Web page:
Then things got interesting. Well known author, blogger, and financial planner, Carl Richards of The Behavior Gap series got in touch to offer his services. Incredibly generously, Carl offered to create an individual sketch alongside every story - if we could find a publisher to run with the idea. 

    Other offers of support began to come in as the idea gathered momentum and seemed to engage more and more people, inspired by the opportunity to be part of the project. 

    My friend and fellow contributor to Illuminate, Lee Robertson, kindly offered the services of his media platform, Octomembers. The team of writers and journalists at Octo would provide support and advice and work with financial planners who had submitted a client story – few of us are experienced authors and so guidance and editing from professional writers would be invaluable.     

    Next, I spoke to a leading publisher, and after only a tiny amount of arm twisting, they agreed to publish the book, on one condition. To make it commercially viable, we had to obtain pledges from the advice community to buy 2,000 books. The high-quality books I had envisaged would, the publisher advised me, sell on Amazon for £25 each, but we could purchase them for £15. At this stage we don’t need any money, or formal commitments, just an indication that you would buy some books.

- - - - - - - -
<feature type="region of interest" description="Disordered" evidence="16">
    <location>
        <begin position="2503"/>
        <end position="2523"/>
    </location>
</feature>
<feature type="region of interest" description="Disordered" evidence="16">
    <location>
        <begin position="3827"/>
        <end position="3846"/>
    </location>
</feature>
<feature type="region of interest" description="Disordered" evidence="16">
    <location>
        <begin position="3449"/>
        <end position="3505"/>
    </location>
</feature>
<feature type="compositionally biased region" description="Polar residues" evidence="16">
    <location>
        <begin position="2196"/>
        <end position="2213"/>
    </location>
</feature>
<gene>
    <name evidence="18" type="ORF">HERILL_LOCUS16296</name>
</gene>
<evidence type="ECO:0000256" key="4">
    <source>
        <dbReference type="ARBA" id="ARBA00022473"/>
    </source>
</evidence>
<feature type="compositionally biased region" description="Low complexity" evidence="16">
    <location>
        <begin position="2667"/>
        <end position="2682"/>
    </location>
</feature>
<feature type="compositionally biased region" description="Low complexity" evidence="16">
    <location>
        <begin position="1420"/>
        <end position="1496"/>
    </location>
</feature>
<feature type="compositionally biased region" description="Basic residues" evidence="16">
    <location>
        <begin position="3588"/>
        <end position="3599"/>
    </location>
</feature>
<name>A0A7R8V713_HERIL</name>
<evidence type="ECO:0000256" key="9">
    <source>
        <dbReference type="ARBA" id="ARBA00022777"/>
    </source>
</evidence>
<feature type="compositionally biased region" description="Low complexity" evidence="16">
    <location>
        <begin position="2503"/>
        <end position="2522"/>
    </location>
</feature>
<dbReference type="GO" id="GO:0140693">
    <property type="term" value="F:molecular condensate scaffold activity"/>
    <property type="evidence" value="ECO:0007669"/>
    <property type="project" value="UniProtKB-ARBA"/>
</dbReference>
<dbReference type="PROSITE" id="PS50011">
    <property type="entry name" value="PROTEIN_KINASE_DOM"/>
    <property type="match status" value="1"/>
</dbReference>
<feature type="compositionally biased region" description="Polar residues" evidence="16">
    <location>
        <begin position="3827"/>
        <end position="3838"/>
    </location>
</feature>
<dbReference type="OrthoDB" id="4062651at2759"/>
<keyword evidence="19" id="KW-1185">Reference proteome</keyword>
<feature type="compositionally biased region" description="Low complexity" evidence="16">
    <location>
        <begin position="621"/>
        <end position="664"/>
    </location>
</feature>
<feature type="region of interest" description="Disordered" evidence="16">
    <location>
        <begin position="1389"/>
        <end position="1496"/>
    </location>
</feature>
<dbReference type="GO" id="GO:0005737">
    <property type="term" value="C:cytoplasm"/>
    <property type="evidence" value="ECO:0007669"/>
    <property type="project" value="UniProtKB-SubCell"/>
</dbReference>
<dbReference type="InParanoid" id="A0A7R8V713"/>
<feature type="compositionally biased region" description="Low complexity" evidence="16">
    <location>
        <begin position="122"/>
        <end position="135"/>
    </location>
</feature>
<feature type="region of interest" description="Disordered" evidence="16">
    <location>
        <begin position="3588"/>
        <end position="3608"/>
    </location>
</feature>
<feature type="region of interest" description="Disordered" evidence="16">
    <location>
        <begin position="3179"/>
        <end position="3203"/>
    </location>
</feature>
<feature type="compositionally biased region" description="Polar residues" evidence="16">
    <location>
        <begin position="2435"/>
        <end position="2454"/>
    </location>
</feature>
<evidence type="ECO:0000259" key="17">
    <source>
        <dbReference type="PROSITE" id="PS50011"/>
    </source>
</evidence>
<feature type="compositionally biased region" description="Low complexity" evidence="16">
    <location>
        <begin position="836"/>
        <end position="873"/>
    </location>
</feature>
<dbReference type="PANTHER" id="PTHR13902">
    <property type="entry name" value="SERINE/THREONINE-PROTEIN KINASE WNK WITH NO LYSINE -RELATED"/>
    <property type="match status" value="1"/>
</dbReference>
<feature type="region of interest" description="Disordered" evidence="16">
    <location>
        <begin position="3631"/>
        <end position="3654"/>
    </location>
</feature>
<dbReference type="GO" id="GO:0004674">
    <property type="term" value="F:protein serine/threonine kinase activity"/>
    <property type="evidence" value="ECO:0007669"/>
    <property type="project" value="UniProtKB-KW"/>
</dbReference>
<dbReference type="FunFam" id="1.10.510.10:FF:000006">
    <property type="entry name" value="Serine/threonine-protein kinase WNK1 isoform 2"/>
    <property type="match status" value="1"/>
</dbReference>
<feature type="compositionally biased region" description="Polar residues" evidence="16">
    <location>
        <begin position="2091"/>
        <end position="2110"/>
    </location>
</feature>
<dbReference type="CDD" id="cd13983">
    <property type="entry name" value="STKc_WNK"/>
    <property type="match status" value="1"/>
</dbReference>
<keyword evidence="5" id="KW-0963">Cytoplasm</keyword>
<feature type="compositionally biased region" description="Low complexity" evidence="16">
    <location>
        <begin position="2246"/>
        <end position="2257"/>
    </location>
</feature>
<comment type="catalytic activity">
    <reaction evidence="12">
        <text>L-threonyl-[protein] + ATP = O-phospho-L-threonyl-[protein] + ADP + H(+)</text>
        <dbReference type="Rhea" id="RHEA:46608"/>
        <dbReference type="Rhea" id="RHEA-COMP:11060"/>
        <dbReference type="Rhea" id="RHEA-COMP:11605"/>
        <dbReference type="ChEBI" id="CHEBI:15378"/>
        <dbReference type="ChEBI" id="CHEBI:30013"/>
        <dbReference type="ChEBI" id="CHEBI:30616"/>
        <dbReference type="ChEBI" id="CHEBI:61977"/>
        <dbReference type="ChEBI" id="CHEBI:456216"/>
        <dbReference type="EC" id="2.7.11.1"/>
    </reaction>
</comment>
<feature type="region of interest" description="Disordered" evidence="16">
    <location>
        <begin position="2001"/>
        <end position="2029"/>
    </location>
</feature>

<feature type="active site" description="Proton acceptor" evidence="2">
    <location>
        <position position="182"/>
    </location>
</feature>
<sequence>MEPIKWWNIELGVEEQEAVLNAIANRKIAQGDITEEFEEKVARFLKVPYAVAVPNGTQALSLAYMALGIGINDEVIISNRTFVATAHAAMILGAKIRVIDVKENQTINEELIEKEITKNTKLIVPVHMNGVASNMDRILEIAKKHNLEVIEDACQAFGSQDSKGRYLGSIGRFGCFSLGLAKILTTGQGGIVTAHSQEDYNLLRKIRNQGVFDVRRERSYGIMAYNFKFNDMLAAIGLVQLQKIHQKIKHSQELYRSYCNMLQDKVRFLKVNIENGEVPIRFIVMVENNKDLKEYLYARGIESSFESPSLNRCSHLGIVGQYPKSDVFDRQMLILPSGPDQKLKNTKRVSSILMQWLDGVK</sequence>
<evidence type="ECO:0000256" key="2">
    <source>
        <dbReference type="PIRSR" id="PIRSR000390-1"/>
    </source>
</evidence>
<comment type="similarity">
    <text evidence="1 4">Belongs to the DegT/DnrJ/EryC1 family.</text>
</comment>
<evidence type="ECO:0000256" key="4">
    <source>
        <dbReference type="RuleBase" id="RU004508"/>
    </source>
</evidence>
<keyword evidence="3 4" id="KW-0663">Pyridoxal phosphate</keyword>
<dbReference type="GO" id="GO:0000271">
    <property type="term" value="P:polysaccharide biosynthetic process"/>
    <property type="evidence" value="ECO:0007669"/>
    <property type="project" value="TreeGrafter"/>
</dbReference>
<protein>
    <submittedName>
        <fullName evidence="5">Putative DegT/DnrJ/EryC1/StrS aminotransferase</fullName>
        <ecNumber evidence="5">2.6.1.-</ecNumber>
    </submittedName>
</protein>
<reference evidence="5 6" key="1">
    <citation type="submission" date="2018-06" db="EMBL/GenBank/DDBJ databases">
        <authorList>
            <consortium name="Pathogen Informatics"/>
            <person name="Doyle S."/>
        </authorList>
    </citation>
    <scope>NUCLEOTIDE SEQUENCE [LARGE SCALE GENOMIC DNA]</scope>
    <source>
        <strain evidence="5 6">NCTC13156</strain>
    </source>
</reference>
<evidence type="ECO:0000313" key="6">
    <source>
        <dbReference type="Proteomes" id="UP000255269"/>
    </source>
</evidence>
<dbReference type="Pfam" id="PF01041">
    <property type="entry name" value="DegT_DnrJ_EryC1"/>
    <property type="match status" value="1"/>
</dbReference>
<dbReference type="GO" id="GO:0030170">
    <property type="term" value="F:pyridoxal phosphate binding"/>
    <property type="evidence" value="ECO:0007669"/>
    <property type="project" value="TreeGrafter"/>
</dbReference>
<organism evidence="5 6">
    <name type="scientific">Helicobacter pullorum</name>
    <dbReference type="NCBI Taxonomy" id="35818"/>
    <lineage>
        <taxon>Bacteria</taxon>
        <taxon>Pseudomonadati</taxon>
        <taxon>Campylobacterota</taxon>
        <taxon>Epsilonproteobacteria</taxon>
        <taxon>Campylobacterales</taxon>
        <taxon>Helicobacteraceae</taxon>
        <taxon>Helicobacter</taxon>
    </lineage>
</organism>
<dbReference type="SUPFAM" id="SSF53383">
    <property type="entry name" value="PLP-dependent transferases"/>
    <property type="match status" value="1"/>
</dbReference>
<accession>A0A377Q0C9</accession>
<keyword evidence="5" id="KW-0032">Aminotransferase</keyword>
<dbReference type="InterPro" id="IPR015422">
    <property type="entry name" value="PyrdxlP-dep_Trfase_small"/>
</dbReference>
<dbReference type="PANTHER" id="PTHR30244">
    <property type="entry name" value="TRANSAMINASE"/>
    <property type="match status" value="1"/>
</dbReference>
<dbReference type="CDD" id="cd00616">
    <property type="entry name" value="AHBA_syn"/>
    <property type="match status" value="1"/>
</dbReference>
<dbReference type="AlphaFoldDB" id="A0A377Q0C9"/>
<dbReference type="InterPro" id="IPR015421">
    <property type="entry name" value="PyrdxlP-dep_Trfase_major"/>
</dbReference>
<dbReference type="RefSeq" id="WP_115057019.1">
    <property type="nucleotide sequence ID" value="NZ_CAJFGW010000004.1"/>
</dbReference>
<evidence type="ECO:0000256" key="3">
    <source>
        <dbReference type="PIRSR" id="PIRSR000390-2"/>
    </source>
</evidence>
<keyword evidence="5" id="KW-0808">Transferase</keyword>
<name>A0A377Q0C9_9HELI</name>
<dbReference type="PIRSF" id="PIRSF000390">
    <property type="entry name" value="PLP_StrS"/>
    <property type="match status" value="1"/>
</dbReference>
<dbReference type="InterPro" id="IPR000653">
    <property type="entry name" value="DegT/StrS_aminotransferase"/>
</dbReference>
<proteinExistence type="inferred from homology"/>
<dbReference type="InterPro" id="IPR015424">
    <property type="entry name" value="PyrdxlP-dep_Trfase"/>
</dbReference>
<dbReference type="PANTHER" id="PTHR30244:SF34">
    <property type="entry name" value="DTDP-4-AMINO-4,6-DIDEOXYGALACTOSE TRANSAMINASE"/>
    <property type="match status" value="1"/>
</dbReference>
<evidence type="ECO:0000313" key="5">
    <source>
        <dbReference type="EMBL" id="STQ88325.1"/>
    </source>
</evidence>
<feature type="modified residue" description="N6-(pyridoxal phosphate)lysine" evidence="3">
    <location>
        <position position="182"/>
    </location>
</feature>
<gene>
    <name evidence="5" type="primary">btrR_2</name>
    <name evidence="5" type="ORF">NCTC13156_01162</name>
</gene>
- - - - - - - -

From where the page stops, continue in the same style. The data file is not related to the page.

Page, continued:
They even threw in a wonderful bonus; for every two books we purchased, the publisher would gift us an extra book for free. So, if we reached our goal of 2,000 books, we would have 1,000 extra and could distribute them to colleges and libraries to help spread the word and share the important message far and wide. 

    Imagine, your chance to be in a first edition book, beautifully designed and illustrated by a New York Times bestselling author. Your chance to showcase your best work and that of the very best of this noble profession. 

    The original idea was created in the depths of the lockdown during the coronavirus pandemic and can come to life as we emerge through the other side this year. I see the project as a souvenir of a very difficult time for many people - and a symbol of hope for a bright future.   

    Right now, we’re about halfway towards our book purchase target and need two things to make this happen; more pledges to buy books when they are printed, and more great stories of impactful work done by the financial planning community. 

    So, now it’s up to us, to you. This was never my project; this was designed from the beginning to be from the planning community, and it needs people like you to put your hand up and say, ‘I’m in!’  

    If not us, then who? 

    If not now, then when?   

    Please send your ideas, offers, suggestions and pledges to stories@octomembers.com 


    Alan Smith 


    Capital Asset Management 


    *The butterfly effect https://initiativeforfinancialwellbeing.org.uk/the-butterfly-effect-by-kim-bendall/